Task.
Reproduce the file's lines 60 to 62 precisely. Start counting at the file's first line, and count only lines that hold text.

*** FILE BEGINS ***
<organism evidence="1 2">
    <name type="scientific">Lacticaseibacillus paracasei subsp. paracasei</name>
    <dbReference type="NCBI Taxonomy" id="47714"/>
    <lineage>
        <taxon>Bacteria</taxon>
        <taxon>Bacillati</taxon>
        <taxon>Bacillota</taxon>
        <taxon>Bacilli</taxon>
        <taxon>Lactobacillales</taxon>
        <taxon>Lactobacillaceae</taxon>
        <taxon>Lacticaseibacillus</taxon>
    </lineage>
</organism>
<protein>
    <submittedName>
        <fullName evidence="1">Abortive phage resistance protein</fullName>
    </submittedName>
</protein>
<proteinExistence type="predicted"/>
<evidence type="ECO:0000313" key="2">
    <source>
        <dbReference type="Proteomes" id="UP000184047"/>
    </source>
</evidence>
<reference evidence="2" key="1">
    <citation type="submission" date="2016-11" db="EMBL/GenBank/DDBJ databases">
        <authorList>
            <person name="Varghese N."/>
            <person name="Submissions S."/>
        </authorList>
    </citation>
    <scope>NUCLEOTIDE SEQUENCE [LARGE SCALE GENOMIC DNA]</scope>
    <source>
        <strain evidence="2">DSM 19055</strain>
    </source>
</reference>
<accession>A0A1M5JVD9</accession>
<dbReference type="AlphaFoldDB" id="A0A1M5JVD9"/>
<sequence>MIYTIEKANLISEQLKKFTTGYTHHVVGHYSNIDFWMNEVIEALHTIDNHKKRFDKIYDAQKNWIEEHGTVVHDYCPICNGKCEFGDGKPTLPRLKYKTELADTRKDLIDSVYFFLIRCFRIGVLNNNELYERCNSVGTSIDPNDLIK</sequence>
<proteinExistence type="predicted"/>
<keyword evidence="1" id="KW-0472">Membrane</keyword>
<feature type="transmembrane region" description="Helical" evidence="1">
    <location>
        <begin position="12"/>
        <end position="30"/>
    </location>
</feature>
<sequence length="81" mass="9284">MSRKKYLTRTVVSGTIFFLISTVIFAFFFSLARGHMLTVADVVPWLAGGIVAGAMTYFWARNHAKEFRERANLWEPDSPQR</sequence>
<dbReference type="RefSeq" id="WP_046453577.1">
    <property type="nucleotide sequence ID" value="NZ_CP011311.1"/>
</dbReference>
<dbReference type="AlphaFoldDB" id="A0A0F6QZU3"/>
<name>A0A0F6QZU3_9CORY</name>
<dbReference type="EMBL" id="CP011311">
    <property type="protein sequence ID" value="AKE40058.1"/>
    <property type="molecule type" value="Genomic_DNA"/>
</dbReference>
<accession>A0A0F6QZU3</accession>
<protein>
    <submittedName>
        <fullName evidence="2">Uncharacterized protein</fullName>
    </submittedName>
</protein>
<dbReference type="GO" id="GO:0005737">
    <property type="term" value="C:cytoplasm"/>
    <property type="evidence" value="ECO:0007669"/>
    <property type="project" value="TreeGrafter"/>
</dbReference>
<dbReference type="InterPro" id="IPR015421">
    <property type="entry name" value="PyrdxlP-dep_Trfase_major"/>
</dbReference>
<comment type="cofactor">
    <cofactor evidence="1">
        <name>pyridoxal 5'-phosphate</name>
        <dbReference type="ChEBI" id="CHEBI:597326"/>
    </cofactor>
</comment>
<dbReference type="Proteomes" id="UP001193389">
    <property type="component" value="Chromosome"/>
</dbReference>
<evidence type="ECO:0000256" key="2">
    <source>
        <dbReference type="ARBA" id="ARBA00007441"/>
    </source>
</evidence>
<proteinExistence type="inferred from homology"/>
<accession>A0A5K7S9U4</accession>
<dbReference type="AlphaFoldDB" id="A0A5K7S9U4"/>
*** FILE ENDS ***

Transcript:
    <submittedName>
        <fullName evidence="2">Uncharacterized protein</fullName>
    </submittedName>